This is a reprint of an interview I did with Enliten Management Group back in 2004, as originally printed in the July/August 2004 issue of Page of Enlitenment.
As SVP of Product and Business Strategy, Shawn Butler drives all product planning and strategy at OneTouch. Mr. Butler has over 12 years of management experience in public, private and technology companies, including extensive experience with online training and communication. Prior to joining OneTouch, Mr. Butler held executive positions at Digital Lava, Akamai, INTERVU and Wavefunction. Before that, he worked as a financial consultant for the US Attorney and a Legislative Aide in the California State Senate. Shawn has a joint MBA/IR masters from IR/PS, and a dual Bachelors in pure mathematics and US history from UCSD.
Enliten: What is your perspective of where the industry is today? Synchronous versus asynchronous training?
Shawn: Historically, synchronous (“Live”) and asynchronous (“On Demand”) training have been seen as alternative or competitive solutions rather than as complimentary learning options. Those who had broadband via BTV1, VSAT2 or other fat-pipe networks chose live as the best way to reach their internal audience, while those with traditional LAN/WAN3 environments and lower-bandwidth capacity used On Demand forms of Computer Based Training (CBT) or Web Based Training (WBT). While both CBT and WBT have been criticized for their lack of social interactivity, learning decisions were and continue to be made based on infrastructure capacity rather than best practices. Technology and market awareness has advanced so quickly in recent years, however, that more organizations are now able to pick best-of-breed options from Live, On Demand, collaborative and other modalities (“Blended Learning”). Paired with ongoing decreases in the cost of per-student and per-event training, organizations can incorporate ongoing synchronous and asynchronous training (and general communication) as a necessary and invaluable part of everyday business—where efficacy and return on investment (ROI) mean more than means or modality.
Enliten: What impact is the domestic economy having on interactive distance learning? What about internationally?
Shawn: As with every industry in the era of the “new” economy, Interactive Distance Learning (IDL) companies like to think that their offerings are recession proof. By driving down hard-dollar training costs such as travel and lodging in bad times, and increasing efficiency and reach in good times, the logic is that it is always rational to invest in IDL. And as with every industry, this apparently unassailable “new” logic has proven utterly flawed. In the past, and especially when IDL meant large capital investments to recognized future ROI, IDL could be shown as an important and positive investment regardless of the economy, but it wasn’t necessarily the most important and positive investment. Capital budgets went, logically, to improved supply chains, customer management, process improvement and so on.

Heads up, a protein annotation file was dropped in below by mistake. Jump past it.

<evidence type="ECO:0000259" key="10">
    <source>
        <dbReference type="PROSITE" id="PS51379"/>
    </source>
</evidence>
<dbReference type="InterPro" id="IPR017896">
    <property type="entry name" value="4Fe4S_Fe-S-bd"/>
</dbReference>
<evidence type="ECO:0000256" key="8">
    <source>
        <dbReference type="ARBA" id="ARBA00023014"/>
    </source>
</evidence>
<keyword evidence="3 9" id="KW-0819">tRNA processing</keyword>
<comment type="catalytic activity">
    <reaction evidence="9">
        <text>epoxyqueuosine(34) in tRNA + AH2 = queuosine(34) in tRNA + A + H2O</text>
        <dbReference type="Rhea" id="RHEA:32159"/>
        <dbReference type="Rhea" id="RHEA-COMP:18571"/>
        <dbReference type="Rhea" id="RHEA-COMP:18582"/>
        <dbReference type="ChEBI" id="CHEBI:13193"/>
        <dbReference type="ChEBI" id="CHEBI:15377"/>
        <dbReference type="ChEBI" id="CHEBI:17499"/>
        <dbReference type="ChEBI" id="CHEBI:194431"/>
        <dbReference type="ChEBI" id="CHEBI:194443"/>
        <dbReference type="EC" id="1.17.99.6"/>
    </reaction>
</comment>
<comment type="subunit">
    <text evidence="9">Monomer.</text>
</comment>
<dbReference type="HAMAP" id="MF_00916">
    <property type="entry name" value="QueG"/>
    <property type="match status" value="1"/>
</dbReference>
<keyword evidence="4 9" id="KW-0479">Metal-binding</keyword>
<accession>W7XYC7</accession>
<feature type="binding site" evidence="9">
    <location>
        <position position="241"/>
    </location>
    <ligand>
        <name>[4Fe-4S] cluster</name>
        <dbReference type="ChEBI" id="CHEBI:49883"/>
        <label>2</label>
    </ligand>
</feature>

However, just as IDL and general training budgets have increased and loosened in recent months, the costs of investing in IDL changed structurally and decreased overall. OneTouch and other vendors are offering more flexible pricing models, lower pricing in many areas, and are able to work far better with customers on specific financing and licensing issues. The domestic economy is therefore having a very strong impact on IDL, but it’s not all bad—it is driving the very innovation that will result in phenomenal nextgeneration IDL solutions over the next three years.
Internationally, and by this I mean the developing world rather than Canada or Europe, downward price pressure has always been an enormous issue—especially when combined with the additional disadvantages of poor infrastructure and miniscule capital budgets. Fortunately, the same innovation and flexibility that was driven by the US recession is creating solutions that are viable in perennially depressed overseas markets. In other words, pain in the US is creating gain for everyone. Couple this with increasing developing-world government focus on training as an investment, and the international outlook is also very positive for IDL solutions over the next few years.
Enliten: What is the most significant development regarding Interactive Distance Learning (IDL) for the enterprise in the past year to eighteen months?
Shawn: What would the Renaissance have been without Leonardo, Michelangelo or Raphael? What would Michelangelo have been without the sponsorship of the Medici family? Major events in history, as in business, are usually driven by the confluence of multiple interrelated changes rather than the miracle of immaculate innovation. The classical Renaissance required both great artists and great patrons. The renaissance of learning that has begun over the past year requires great content, technology, networks, financing and far more. It’s all (almost) here, and this is precisely why the last year has been pretty boring. Plans have been made. Foundations are being laid. But there have been few “big” announcements.